|Sunday, January 7
Updated: January 8, 10:26 AM ET
O'Brien needs to focus on Celtics' strengths
By Dr. Jack Ramsay
Special to ESPN.com
Boston Celtics coach Rick Pitino will resign his command on Monday and assistant Jim O'Brien will move into the head coaching job. O'Brien knows Celtics personnel very well and understands that he has a major re-tooling job to do if the Celtics are to stop their slide and become a playoff contender.
O'Brien's first concern must be team defense. Boston is the worst in the league in field-goal percentage defense (.466) and ranks 26th in points allowed (97.8). Opponents shredded the Celtics' full-court press. It's a risky style of defense at best in the NBA, and is not compatible with team personnel. The Celtics lack capable one-on-one perimeter stoppers, so opponents are able to penetrate freely into the basket area. There, because the defense is stretched by the trapping efforts, even missed shots are often converted into scores by offensive putbacks (the Celtics rank 22nd in rebounds per game -- 40.8).
The pressure-defense system was basically ineffective; it should be abandoned in favor of a strong half-court concept with a plan to force the ball in one direction (preferably to the baseline), followed by consistent weak-side help and effective rotations to cover open shooters. This adjustment requires the full focus of the coaches and players -- plus hard work on the practice floor. O'Brien told me that he's ready to move in those directions.
O'Brien's next priority is team offense. Boston's field-goal percentage (.419) ranks 25th in the league. That indicates the team isn't getting many fastbreak opportunities despite forcing 17 turnovers per game. The Celtics seldom have an organized, three-man fastbreak. Fastbreak scores most often come from long pass connections where the receiver has beaten all defenders to the basket ... and there aren't many of those.
That shortcoming relegated the offense to a half-court passing-game style where the best scorers, Antoine Walker and Paul Pierce, often forced shots from beyond their optimum shooting areas. Consequently, Walker is shooting .413 from the field and Pierce, who has a great shooting touch, is hitting only .441. Factor in the tepid percentages of the other starters -- Bryant Stith (.422), Kenny Anderson (.379), and Mark Blount (.190) -- and anemic shooting from the bench players, and the Celtics' low shooting percentage is clear.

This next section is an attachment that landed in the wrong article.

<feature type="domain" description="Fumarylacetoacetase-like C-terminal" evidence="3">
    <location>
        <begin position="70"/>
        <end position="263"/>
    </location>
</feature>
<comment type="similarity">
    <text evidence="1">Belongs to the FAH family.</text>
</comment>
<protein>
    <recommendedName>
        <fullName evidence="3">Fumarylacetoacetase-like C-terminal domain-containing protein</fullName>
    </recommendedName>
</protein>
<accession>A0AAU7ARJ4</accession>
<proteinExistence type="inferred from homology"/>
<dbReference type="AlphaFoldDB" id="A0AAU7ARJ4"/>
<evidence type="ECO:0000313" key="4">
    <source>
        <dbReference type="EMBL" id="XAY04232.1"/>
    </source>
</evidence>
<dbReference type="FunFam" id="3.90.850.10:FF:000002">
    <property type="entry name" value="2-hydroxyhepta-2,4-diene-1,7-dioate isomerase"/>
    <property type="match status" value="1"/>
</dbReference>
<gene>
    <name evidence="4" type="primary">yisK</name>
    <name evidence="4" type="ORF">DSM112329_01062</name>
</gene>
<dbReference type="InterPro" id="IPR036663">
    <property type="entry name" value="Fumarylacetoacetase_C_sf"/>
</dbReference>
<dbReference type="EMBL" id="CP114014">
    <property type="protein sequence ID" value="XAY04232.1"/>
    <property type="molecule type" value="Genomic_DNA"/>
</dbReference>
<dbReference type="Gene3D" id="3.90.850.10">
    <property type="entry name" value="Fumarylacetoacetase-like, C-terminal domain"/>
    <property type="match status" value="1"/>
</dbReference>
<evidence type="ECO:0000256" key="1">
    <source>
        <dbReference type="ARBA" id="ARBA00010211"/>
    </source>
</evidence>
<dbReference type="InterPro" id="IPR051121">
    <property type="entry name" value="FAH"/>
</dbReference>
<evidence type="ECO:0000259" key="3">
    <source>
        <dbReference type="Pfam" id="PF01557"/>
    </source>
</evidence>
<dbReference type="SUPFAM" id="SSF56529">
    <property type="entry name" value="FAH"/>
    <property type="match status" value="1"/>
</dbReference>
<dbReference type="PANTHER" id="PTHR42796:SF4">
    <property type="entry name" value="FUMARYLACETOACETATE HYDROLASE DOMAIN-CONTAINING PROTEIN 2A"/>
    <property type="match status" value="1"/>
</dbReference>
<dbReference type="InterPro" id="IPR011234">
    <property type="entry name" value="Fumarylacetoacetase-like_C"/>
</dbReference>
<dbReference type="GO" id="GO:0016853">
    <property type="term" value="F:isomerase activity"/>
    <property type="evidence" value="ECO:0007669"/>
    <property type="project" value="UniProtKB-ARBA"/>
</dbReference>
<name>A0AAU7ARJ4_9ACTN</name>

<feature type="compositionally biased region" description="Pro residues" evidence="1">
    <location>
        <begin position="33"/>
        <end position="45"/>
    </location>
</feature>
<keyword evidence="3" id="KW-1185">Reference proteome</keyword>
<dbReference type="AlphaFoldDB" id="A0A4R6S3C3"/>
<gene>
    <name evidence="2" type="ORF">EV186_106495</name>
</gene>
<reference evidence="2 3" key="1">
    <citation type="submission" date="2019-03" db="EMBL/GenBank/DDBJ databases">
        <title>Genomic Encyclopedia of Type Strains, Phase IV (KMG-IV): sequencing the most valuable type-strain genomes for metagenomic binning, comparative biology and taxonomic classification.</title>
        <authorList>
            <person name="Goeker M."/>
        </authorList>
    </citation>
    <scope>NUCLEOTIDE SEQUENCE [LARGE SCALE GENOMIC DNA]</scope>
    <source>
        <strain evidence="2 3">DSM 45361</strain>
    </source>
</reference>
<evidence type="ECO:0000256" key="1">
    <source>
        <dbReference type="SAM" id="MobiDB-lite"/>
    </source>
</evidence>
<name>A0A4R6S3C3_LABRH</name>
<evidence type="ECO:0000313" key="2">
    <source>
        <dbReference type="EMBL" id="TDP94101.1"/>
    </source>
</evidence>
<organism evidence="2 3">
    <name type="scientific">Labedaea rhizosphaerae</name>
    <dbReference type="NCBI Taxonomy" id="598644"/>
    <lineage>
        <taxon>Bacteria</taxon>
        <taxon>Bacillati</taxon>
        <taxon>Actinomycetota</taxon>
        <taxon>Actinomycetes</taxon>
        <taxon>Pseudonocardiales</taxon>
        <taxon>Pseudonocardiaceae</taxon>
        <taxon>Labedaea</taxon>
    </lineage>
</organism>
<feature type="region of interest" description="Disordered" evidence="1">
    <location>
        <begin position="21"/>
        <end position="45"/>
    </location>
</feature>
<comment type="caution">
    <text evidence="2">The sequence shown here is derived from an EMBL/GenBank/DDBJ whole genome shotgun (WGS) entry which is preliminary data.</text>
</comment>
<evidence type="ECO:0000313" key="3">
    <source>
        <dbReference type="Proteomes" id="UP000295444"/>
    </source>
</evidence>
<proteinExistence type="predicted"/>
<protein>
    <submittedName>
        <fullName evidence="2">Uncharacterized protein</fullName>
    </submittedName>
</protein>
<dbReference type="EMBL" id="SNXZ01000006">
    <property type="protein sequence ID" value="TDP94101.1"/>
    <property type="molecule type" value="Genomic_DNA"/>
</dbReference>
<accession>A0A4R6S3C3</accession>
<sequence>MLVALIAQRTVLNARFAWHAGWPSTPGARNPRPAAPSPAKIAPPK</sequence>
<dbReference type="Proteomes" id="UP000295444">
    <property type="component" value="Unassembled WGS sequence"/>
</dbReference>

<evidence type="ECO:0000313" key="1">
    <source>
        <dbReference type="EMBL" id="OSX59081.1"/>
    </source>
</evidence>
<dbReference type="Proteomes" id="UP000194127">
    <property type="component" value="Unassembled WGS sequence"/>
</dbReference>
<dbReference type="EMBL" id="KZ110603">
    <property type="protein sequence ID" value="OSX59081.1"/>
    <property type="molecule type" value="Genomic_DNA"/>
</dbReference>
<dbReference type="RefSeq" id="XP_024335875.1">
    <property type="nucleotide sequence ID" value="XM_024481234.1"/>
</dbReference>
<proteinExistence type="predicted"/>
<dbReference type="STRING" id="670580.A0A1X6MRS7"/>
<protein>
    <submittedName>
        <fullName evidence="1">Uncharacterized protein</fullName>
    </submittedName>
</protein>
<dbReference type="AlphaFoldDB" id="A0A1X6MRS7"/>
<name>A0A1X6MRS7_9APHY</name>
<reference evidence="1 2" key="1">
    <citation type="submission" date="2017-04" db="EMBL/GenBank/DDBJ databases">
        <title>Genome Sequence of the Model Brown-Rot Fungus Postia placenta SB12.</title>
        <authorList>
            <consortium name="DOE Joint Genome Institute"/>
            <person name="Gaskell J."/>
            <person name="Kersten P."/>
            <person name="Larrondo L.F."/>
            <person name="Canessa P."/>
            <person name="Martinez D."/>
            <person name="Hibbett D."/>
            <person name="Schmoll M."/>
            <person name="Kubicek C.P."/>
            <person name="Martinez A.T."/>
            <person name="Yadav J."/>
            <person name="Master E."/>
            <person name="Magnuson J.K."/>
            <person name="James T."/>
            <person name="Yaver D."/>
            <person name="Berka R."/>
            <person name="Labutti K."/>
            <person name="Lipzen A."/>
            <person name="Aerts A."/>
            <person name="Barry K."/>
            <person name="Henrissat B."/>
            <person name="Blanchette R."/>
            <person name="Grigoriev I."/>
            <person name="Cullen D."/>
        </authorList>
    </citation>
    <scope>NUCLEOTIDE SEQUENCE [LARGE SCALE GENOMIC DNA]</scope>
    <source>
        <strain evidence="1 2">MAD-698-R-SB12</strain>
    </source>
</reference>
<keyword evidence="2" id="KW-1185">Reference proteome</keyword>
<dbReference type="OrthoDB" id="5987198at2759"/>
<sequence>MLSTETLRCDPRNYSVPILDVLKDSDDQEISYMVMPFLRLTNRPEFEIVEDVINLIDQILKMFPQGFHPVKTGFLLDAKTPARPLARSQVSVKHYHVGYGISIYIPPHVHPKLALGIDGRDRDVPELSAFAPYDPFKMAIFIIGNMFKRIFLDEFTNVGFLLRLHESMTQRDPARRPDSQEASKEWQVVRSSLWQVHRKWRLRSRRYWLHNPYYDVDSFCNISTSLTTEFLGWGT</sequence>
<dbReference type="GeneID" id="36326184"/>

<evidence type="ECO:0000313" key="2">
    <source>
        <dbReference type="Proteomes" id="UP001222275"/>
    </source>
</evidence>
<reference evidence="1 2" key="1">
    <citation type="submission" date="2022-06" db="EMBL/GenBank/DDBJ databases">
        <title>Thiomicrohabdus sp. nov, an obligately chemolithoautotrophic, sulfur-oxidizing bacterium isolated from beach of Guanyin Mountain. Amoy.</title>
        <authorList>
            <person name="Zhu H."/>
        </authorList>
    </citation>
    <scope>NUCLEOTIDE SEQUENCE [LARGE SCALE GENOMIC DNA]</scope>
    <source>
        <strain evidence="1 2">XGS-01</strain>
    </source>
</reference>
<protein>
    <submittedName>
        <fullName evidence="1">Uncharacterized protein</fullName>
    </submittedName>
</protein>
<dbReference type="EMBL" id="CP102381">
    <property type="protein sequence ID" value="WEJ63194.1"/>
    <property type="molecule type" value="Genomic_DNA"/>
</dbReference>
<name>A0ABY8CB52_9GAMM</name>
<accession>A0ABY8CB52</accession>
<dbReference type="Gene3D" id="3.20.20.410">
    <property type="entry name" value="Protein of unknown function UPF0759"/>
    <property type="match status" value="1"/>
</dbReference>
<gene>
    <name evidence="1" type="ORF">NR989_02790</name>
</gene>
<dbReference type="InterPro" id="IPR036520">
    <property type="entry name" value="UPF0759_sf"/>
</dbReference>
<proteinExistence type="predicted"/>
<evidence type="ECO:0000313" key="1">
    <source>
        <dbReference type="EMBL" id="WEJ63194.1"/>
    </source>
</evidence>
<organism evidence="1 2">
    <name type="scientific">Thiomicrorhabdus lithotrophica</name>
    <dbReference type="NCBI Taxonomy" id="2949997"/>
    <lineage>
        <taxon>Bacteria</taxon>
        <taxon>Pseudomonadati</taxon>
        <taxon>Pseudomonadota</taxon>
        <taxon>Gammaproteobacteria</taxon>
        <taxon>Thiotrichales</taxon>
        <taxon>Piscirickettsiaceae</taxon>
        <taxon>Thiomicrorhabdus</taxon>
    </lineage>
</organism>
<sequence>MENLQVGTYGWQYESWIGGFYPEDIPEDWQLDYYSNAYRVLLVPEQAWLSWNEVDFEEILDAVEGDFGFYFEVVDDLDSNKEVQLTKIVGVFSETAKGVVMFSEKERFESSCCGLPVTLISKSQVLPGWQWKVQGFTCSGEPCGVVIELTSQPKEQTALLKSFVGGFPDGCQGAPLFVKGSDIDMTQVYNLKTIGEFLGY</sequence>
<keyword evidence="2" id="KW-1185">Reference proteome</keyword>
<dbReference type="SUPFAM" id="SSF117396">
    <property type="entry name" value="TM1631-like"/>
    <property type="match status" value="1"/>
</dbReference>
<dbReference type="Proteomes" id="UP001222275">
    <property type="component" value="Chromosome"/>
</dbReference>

The Celtics must develop a fastbreak focus so that there's an organized running attack with each possession -- even after opponent's scores. There's enough squad speed, rebounding and ball-handling skill to do this. It must be demanded by the coaches and become a part of the players' mind-set. This will get them some easy scores and raise offensive efficiency.
In half court, O'Brien will run more set plays for Pierce and Walker in an effort to get them the ball where they are most effective. That should help both players and the team. Walker has great maneuverability at the low post and is a good passer if double-teamed; he needs to stay in the basket area. Pierce has great catch-and-shoot skills, can drive to the hoop, and can shoot over most defenders from the post. The other Celtics must play off the two high scorers, who will draw most of the opponent's defensive attention. The end result will be more high-percentage shots for everyone.
Better team defense and more efficient offense will convert to more Celtic wins. Boston is 12-22 as Pitino leaves his post. O'Brien feels the Celtics have a chance for a playoff spot. It's a daunting challenge. At the end of this week's homestand against Portland, Miami and Minnesota, they will have played nine more home games than on the road -- then they embark on a four-game West Coast trip. To make the playoffs, they must beat out either Indiana (15-19) or Toronto (15-17).
The turnaround must begin now.